|Publication number||US4208010 A|
|Application number||US 05/924,501|
|Publication date||Jun 17, 1980|
|Filing date||Jul 14, 1978|
|Priority date||Jul 14, 1978|
|Publication number||05924501, 924501, US 4208010 A, US 4208010A, US-A-4208010, US4208010 A, US4208010A|
|Inventors||Dennis A. Beam, Jr., Paul M. Sarazen, Jr.|
|Original Assignee||Beam Dennis A Jr, Sarazen Paul M Jr|
|Export Citation||BiBTeX, EndNote, RefMan|
|Patent Citations (7), Referenced by (19), Classifications (14), Legal Events (2)|
|External Links: USPTO, USPTO Assignment, Espacenet|
Ventilators have been utilized in foundations of building structures with louvers therein which may be opened or closed depending the ambient temperature. The basic ventilator structure includes a plurality of louvers and a hand operated element for closing the louvers during cold weather and opening same during warm weather. This foundation ventilator has an outer grill that is secured thereto to preclude ingress of insects or the like through the ventilator structure.
Substantial development effort has been directed to foundation type ventilators so as to improve same. In this regard, a number of patents have issued to various individuals as listed below directed to improved ventilator features:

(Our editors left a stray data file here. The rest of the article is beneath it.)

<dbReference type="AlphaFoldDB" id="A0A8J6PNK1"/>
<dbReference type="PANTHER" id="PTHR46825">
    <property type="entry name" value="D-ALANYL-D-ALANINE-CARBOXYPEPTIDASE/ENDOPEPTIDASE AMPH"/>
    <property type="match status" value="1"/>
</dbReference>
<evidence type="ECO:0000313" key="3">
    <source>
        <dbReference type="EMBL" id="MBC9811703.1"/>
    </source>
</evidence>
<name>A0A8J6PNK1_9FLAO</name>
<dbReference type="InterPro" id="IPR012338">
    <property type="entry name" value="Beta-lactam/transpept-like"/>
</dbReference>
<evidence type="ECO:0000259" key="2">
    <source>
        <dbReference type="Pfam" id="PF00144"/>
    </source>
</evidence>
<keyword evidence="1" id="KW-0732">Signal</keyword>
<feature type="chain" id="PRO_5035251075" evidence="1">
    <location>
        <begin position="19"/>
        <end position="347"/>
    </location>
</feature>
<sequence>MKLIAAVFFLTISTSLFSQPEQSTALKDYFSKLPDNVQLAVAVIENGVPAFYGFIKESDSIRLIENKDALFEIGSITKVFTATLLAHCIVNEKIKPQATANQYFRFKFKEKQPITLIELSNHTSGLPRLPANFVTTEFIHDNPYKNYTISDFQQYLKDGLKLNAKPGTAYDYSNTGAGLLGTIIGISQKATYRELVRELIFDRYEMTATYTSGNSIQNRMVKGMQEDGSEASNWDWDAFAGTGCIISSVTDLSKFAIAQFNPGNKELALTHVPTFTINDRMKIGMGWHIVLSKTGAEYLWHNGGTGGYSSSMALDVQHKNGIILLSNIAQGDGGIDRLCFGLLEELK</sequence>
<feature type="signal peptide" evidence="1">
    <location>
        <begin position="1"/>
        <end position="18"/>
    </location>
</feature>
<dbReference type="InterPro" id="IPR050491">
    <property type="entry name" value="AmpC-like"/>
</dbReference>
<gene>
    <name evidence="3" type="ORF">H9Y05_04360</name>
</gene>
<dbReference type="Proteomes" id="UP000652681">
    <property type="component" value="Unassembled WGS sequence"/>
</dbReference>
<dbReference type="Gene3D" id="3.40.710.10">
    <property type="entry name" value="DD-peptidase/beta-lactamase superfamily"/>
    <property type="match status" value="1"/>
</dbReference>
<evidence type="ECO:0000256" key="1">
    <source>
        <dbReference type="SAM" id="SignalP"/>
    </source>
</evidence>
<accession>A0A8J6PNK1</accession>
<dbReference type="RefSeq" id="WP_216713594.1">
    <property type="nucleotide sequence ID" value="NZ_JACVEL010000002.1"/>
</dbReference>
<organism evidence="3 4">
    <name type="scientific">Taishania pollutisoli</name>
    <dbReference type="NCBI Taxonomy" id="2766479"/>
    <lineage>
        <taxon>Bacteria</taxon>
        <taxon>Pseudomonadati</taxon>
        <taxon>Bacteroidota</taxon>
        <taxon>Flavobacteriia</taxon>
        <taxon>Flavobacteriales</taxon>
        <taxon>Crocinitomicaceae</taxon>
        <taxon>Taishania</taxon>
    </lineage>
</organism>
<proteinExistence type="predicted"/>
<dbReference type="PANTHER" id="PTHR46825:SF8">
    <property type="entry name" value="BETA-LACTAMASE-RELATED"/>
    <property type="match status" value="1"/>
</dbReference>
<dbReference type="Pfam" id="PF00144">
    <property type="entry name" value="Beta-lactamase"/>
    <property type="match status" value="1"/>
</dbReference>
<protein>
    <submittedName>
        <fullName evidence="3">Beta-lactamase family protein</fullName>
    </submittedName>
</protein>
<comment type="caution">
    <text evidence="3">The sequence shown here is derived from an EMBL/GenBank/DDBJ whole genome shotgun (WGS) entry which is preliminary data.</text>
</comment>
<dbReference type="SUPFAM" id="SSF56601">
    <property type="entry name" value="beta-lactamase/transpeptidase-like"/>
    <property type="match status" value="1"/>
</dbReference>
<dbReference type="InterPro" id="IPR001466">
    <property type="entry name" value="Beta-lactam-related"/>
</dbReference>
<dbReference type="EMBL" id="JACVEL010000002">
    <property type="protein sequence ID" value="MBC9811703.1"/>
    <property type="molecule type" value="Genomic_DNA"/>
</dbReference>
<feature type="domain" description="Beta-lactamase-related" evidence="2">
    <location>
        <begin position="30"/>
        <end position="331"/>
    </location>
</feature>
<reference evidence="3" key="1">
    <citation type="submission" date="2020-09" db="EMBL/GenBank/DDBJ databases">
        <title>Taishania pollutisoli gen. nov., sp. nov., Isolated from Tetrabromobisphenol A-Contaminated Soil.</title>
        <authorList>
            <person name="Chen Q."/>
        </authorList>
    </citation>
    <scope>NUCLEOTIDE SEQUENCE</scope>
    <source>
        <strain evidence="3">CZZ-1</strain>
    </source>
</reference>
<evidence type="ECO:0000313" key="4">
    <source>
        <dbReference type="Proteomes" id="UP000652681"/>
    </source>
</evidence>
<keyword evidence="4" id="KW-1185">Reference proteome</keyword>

U.S. Pat. No. 2,802,410--Robinson
U.S. Pat. No. 3,202,082--Viehmann
U.S. Pat. No. 3,220,079--Aggson
U.S. Pat. No. 3,741,102--Kaiser
U.S. Pat. No. 3,815,638--Martin
U.S. Pat. No. 3,833,989--McCabe
U.S. Pat. No. 3,864,889--Hobbs
Likewise, development as proceeded along the lines of automatic opening and closing of the louvers of the ventilator assemblies as represented by the following listed patents:
U.S. Pat. No. 302,215--Tucker
U.S. Pat. No. 1,335,929--Allen
U.S. Pat. No. 2,117,529--Wile et al
U.S. Pat. No. 2,187,767--Akers
U.S. Pat. No. 2,216,873--Browne
U.S. Pat. No. 2,241,108--Akers
U.S. Pat. No. 2,551,965--Petersen
U.S. Pat. No. 2,814,977--Noll
U.S. Pat. No. 3,195,441--Hedrick
U.S. Pat. No. 3,027,090--Zerhan
U.S. Pat. No. 3,068,776--Day
U.S. Pat. No. 3,368,756--Edwards
U.S. Pat. No. 3,436,016--Edwards
U.S. Pat. No. 3,528,606--Witten
None of the above cited prior art discloses or suggests the use of a ventilator assembly with the removable rear grill as defined by applicants herein. It is not believed that the prior art teaches or suggests applicants' claimed invention.
Removability of the rear grill is of substantial import to permit cleaning the ventilator assembly if and when desired, and though permanent installations of screens as shown in Witten, U.S. Pat. No. 3,528,606 for example have been used, they are not believed to be anticipatory or suggestive of applicants' concept.
It is an object of the present invention to provide an improved foundation ventilator assembly.